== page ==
What is carotid stenting? Carotid stenting is when a small, expandable, thin wire device (called a stent) is placed into…Read more
A common cause of a painful joint is synovitis (inflammation of the lining of the joint). An injection of corticosteroid and/or local anaesthetic medication directly into the joint can sometimes be helpful in reducing the inflammation and providing pain relief. Reduction in pain may make physical therapy more effective.
This procedure is most often used in the shoulder, knee or hip, but may also be helpful in other joints.
To make sure the injection goes into the joint itself where it has a better chance of working, the injection needle is guided by using pictures or images, most often using ultrasound. X-ray or computed tomography (CT) can also be used for guidance.
Sometimes it can be difficult for the referring doctor to know exactly what is causing the joint pain. If the pain is not due mainly to joint inflammation, the injection may not improve the symptoms. Although this might be disappointing for the patient, it can be helpful information for the doctor, as it means that another cause of the joint pain needs to be considered.
A joint injection can also be carried out as part of another more detailed imaging scan of the joint. This is usually either CT or magnetic resonance imaging (MRI) and in these cases dye (contrast medium) is injected into the joint for more detailed images (see InsideRadiology: Arthrogram).
Your doctor may request a joint injection using imaging guidance when:
Before your appointment day:
On the day of your appointment:
The joint injection is most commonly carried out using ultrasound to guide the injection. X-ray or CT can be used depending on the joint to be injected and the method preferred by the radiologist (specialist doctor) who carries out the injection.
Generally a preliminary scan will be done to locate the exact point to be injected, which may be marked on your skin. The skin will then be cleaned with an antiseptic solution to prevent infection.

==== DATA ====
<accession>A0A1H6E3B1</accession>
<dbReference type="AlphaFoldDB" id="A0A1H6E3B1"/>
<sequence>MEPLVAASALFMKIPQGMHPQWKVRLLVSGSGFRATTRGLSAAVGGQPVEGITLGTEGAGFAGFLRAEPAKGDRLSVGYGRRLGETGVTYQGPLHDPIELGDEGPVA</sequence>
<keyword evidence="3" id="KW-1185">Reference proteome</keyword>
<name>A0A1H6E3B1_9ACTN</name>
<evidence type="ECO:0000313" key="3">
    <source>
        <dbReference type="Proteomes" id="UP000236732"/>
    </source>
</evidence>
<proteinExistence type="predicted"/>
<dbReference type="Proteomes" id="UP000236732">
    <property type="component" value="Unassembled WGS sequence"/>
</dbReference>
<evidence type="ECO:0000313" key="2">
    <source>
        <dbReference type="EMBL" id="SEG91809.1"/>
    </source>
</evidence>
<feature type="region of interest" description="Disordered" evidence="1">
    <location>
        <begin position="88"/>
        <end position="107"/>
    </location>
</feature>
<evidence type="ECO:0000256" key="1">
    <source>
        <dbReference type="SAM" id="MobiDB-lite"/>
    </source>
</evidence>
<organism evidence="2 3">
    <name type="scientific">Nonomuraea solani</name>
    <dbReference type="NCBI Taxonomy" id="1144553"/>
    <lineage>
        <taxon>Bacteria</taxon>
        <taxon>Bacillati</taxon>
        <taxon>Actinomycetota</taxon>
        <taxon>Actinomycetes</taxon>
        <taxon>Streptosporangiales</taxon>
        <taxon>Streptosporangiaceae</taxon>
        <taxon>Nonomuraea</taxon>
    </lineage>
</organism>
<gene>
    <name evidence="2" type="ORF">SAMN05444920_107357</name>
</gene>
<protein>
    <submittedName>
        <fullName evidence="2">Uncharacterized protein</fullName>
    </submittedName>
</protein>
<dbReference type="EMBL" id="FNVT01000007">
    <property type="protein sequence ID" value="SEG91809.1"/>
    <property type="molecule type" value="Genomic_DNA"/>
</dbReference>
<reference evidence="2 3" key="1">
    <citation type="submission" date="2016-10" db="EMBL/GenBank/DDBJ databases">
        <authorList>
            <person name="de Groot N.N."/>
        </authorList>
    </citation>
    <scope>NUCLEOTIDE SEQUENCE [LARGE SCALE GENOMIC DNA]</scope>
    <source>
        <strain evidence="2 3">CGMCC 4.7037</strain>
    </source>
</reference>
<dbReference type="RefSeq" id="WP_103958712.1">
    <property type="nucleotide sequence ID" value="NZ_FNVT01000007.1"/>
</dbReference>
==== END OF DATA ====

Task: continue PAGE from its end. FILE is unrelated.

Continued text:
A needle will be placed into the joint either at the point marked on your skin or using the ultrasound to see the tip of the needle as it moves into the joint. If CT or X-rays are used to guide the needle, then a small amount of contrast medium will be injected into the joint to provide clearer images and ensure the needle tip is correctly positioned.
Sometimes the radiologist may remove some fluid from the joint for analysis before giving the injection. The injection itself is usually a mix of steroid and/or local anaesthetic.
You may experience more soreness in the joint after the injection, but may also feel better initially as a result of the local anaesthetic. The anaesthetic will generally wear off after a few hours and you may have more soreness in the joint than before the injection. This soreness may last for 2–3 days after the injection.
If the steroid part of the injection is going to reduce the pain and inflammation in the joint, this will usually start to occur between 3–5 days after the injection.
If the pain becomes much worse in the days after the injection, this may indicate either an aggravation of the synovitis by the injection or very rarely an infection of the joint. If this occurs, you should contact your referring doctor or the emergency department of a hospital as soon as possible.
This can vary, but an ultrasound-guided injection will generally take between 15 and 30 minutes.
This is a very safe procedure with few risks.